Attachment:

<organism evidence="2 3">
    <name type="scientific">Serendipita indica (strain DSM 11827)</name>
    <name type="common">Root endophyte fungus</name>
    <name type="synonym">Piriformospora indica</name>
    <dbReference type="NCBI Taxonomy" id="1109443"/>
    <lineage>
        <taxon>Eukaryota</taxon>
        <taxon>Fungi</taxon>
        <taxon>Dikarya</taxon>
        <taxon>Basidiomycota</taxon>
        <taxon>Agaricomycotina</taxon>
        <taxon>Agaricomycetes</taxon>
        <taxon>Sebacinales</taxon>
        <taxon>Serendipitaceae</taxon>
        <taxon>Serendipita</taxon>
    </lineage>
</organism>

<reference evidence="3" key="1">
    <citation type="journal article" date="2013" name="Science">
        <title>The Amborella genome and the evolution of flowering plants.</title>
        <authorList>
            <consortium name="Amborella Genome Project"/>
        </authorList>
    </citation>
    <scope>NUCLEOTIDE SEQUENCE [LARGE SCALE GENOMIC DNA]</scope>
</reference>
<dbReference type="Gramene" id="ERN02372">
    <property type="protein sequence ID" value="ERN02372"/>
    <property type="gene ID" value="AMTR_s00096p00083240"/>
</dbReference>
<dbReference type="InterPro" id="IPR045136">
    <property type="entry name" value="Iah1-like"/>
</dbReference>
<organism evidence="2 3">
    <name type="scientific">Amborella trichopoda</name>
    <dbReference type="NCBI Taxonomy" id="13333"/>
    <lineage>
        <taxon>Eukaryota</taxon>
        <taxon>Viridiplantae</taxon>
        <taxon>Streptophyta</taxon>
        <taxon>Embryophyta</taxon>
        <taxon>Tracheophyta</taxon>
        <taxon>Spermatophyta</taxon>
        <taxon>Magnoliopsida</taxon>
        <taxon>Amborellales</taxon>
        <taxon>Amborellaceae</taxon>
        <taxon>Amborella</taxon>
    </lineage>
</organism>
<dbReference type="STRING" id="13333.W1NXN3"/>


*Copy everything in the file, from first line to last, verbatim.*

<organism evidence="2 3">
    <name type="scientific">Serendipita indica (strain DSM 11827)</name>
    <name type="common">Root endophyte fungus</name>
    <name type="synonym">Piriformospora indica</name>
    <dbReference type="NCBI Taxonomy" id="1109443"/>
    <lineage>
        <taxon>Eukaryota</taxon>
        <taxon>Fungi</taxon>
        <taxon>Dikarya</taxon>
        <taxon>Basidiomycota</taxon>
        <taxon>Agaricomycotina</taxon>
        <taxon>Agaricomycetes</taxon>
        <taxon>Sebacinales</taxon>
        <taxon>Serendipitaceae</taxon>
        <taxon>Serendipita</taxon>
    </lineage>
</organism>

<reference evidence="3" key="1">
    <citation type="journal article" date="2013" name="Science">
        <title>The Amborella genome and the evolution of flowering plants.</title>
        <authorList>
            <consortium name="Amborella Genome Project"/>
        </authorList>
    </citation>
    <scope>NUCLEOTIDE SEQUENCE [LARGE SCALE GENOMIC DNA]</scope>
</reference>
<dbReference type="Gramene" id="ERN02372">
    <property type="protein sequence ID" value="ERN02372"/>
    <property type="gene ID" value="AMTR_s00096p00083240"/>
</dbReference>
<dbReference type="InterPro" id="IPR045136">
    <property type="entry name" value="Iah1-like"/>
</dbReference>
<organism evidence="2 3">
    <name type="scientific">Amborella trichopoda</name>
    <dbReference type="NCBI Taxonomy" id="13333"/>
    <lineage>
        <taxon>Eukaryota</taxon>
        <taxon>Viridiplantae</taxon>
        <taxon>Streptophyta</taxon>
        <taxon>Embryophyta</taxon>
        <taxon>Tracheophyta</taxon>
        <taxon>Spermatophyta</taxon>
        <taxon>Magnoliopsida</taxon>
        <taxon>Amborellales</taxon>
        <taxon>Amborellaceae</taxon>
        <taxon>Amborella</taxon>
    </lineage>
</organism>
<dbReference type="STRING" id="13333.W1NXN3"/>